A tale of a shed, a spat and a social media snafu
When a small-town story about a runaway shed went viral, locals were left with a new set of problems
CBC News • Julia Wright January 20, 2018
There wasn't a crazed looter in sight on Campobello Island Thursday afternoon.
Just a small construction crew from New Brunswick and Maine clearing away some now-infamous wreckage.
Weirdly, a storm-beached shed has become one of the most famous American visitors to Campobello Island since the days of Franklin Delano Roosevelt, who summered on the island beginning when he was a boy.
On Jan. 4, 2018, a storm loosened the brining shed from its rotting pilings in the McCurdy smokehouse complex in Lubec, Maine, about a mile across the water. The shed, built in 1907, was once the first stop for processing herring caught off the Maine coast. More recently, it was part of a museum on the last standing herring smokehouse in the United States.
The shed drifted on the tides for two days before it was beached on a clam flat in New Brunswick.
In these days of grim news on the United States border, a 75-foot building going on a cross-border escapade was an irresistible image. The incident was chronicled by media outlets ranging from the CBC to the Wall Street Journal, Fox News, and Vice. The "shed" itself posts regular updates on a Facebook page (which lists, under employment, "retired & traveling the world by sea.")
As if the story weren't sufficiently bizarre, the shed also contributed to a minor government scandal.
Rachel Rubeor, a member of Lubec's local government board, was asked to take a one-month leave of absence after offending Canadians with her public comments on the "vandals" and "looters" who had "cannibalized" the building. Rubeor remains the president of Lubec Landmarks, the non-profit that looks after the site. She did not respond to a request for comment.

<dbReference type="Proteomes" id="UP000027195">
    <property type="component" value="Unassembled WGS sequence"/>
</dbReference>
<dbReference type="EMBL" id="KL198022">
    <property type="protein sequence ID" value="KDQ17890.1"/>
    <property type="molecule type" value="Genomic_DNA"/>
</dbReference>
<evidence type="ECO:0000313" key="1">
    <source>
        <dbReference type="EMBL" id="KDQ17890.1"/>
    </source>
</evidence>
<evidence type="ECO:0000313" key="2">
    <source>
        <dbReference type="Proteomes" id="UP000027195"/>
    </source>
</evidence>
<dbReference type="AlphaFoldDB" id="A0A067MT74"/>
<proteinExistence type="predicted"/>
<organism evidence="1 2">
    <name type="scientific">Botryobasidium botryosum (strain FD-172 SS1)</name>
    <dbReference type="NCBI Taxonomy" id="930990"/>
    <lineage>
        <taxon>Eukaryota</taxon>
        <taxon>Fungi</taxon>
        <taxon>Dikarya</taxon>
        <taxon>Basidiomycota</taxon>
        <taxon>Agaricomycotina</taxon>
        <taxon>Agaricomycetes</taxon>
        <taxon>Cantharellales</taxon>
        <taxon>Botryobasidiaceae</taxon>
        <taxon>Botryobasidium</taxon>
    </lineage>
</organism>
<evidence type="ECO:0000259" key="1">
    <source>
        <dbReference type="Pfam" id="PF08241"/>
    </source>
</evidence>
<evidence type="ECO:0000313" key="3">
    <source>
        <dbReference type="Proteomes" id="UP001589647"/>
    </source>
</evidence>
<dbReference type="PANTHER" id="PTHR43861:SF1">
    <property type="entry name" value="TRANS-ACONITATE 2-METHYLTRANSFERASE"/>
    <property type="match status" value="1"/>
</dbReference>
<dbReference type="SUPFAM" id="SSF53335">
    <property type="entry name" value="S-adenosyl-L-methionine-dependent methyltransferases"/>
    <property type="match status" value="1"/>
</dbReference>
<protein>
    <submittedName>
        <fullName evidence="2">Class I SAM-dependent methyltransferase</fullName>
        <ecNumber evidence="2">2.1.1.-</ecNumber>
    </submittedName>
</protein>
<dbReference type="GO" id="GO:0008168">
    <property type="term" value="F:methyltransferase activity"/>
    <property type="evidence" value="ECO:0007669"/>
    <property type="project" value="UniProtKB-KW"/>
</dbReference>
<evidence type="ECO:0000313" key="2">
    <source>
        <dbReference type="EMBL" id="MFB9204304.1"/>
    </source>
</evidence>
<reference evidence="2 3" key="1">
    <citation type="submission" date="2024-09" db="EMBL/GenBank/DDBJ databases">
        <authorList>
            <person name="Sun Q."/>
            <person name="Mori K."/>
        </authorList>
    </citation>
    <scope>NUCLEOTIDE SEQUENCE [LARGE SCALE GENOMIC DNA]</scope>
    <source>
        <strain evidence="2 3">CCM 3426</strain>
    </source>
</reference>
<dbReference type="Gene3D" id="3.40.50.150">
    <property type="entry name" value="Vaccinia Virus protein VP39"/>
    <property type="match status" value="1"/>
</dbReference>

But according to folks from Maine and New Brunswick, no one's been telling the whole story.
And frankly, they're hoping the whole thing goes away.
SOS: save our shed
On a freezing January morning with a light dusting of snow, contractor Michael Calder stood on the roof of the shed covered in sawdust and salt water.
As the tide rose around the building, he laid down a long beam across its width and used it like a giant ruler to guide the tip of his chainsaw.
Once he'd sawed a neat section away, he tossed heavy chains around it and shouted a few words to his son, who used an excavator to hoist it up the embankment.
Piece by piece, father and son brought huge sections of roof up from the beach. It was a tricky job, but Calder seemed entirely in his element.
"No challenge," he said. "Just figuring out how to do it one step at a time. It'll tell you what it wants you to do."
Calder has been in the salvage business since 1977. "But mostly I've been tearing 'em down, not saving 'em," he said.
"He's 69 years old but out there working like a teenager," said Peter Thornton of Sunkaze Project Solutions, the other contractor on the job.
Thornton was packing in equipment for the winter when he got the call from Lubec Landmarks asking him to try to save the shed.
First, he thought he'd get someone to tow it back across the Narrows by boat, but "no one wanted to tow it because of the currents under the bridge," he said. "The Coast Guard was worried it would come apart right in the channel."